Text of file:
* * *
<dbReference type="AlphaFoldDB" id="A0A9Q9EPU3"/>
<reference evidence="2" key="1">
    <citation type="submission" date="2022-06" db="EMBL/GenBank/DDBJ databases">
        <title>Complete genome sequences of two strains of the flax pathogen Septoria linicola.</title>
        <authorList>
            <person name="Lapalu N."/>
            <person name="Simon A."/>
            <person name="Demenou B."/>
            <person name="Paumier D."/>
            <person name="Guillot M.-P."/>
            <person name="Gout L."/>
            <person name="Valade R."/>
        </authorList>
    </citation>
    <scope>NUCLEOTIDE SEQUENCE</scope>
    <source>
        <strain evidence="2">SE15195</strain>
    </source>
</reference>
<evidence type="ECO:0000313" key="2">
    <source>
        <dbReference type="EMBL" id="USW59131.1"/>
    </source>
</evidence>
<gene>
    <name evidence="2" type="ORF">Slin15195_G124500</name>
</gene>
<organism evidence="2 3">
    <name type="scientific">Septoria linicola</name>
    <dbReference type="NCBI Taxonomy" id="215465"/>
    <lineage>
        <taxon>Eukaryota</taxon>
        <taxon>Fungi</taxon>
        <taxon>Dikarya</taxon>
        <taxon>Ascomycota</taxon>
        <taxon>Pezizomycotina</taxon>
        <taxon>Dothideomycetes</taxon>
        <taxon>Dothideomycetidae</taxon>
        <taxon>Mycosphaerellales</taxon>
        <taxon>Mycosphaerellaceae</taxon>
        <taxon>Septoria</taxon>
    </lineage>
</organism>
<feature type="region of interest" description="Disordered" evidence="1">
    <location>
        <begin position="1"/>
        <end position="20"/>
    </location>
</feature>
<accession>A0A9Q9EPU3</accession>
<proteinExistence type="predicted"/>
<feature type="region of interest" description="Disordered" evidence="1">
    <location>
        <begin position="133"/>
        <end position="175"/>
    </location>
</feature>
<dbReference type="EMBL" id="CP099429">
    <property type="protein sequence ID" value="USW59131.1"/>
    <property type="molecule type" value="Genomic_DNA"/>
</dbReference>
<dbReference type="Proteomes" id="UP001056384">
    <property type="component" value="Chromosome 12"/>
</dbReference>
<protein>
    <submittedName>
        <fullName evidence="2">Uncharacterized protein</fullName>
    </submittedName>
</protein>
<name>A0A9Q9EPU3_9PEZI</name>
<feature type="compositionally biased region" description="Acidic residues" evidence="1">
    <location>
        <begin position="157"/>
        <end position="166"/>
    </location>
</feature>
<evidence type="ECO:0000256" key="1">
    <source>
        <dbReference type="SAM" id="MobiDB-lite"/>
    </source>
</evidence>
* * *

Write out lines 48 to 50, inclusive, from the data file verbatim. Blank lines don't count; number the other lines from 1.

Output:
    </location>
</feature>
<accession>A0A9Q9EPU3</accession>